Saturday, March 15, 2003

Cricket Update

A few cricketing stories today, none of them terribly unexpected.

Firstly, Steve Waugh has declared himself available for the Australian tour of the West Indies after the World Cup. I didn't really expect anything else, but it is good to see, becase, as Scott Wickstein says, you don't want to blood a new captain on a West Indies tour. One theory seems to be that Waugh is still pissed off with the selectors for dropping him from the one day team, and he was therefore fucking with their minds. (This is like him). It has been suggested that he left off announcing anything because he was hoping to be selected as a replacement for the World Cup, and he didn't want to spoil any chance he had. (However, this argument only seems to make sense if he was planning to announce his retirement, as I would have thought that announcing he was available for that tour would have been good for his chances of being selected as a replacement for the World Cup. I suppose there is the theory that he was planning on retiring, but changed his mind due to his form for New South Wales being so good).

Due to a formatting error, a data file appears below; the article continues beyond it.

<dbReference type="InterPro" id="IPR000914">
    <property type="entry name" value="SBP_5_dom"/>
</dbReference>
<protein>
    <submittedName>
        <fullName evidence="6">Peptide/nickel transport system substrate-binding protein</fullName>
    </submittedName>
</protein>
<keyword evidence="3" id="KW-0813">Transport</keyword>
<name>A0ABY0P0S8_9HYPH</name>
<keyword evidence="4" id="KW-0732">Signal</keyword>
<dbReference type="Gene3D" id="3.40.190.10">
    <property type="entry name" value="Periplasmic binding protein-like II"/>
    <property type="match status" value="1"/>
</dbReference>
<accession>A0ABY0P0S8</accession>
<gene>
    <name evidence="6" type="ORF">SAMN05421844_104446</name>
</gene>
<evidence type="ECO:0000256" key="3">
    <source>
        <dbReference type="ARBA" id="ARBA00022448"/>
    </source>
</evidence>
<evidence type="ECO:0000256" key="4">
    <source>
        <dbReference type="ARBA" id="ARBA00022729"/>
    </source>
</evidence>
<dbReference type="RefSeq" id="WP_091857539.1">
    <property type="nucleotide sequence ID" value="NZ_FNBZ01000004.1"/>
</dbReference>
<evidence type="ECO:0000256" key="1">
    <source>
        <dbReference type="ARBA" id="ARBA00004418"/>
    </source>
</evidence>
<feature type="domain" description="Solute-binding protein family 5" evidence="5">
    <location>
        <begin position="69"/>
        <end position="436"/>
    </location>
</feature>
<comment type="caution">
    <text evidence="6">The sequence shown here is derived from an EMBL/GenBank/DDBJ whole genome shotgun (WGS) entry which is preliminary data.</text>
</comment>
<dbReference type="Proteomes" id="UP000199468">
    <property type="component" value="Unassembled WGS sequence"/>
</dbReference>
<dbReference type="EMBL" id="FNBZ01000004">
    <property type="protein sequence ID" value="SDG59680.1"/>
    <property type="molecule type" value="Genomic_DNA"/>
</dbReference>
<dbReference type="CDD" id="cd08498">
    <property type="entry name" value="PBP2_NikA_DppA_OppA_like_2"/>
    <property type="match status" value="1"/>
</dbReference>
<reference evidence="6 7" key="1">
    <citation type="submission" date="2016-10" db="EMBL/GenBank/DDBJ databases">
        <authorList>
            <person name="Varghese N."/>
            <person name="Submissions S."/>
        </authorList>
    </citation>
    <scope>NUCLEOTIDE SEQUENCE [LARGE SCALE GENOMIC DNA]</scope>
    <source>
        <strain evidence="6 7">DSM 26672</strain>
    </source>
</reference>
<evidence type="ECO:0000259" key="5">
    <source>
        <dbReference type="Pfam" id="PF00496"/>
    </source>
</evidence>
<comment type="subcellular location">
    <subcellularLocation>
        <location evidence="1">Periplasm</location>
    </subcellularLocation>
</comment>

I suppose one should look at the issue of Steve Waugh's form. It was excellent until the 2001 Ashes series. In that series, he injured himself in the third test, missed the fourth, and then played in the fifth because he didn't want his last monent in test cricket in England to be limping off the field with a torn hamstring. So, instead, he played in the Fifth test despite clearly being unfit, through shear willpower hobbled his way to an unbeaten 150, and his last innings of test cricket in England concluded with him hobbling off the field to an enormous ovation. However, he aggravated the injury, got Deep Vein Thrombosis, and wasn't properly recovered by the start of the 2001-2 Australian season. His form that season was consequently bad, he lost the one day captaincy, and his batting form took about a year to recover, being good enough by the end of the recent domestic Ashes series to hold his place. It is only since then that he has really looked to be in his best form, and he probably thinks that he can play for a year or two more, score a few more centuries, get his average back up to that 50 mark that separates the good players from the great, and then retire at home. He will be under pressure to score runs in every series now, and might concevably lose his place after one bad series. He clearly wants to play in India in the second half of 2004. He may or may not make it, but one issue will become clearer as that series comes closer, which is that the timing of any captaincy change has to be got right. Between the West Indies series and the tour of India late next year, Australia play Bangladesh at home (a good time for a new captain), either two are three home series against some presently unconfirmed combination of India, Sri Lanka, and Zimbabwe (any of these would be good times) , and a tour of Sri Lanka (a bad time). When Steve Waugh was made captain, his first two series were away against the West Indies and Sri Lanka, and these tours did not go especially well (Australia drew with the WI and lost to Sri Lanka). I cannot imagine the ACB wants to make the same mistake again, but if they are not carefull and Steve Waugh loses form, they may find they have no choice. The best thing would be for Steve Waugh to simply get to the end of the India tour and retire. After that, Australia has a year of relatively easy cricket.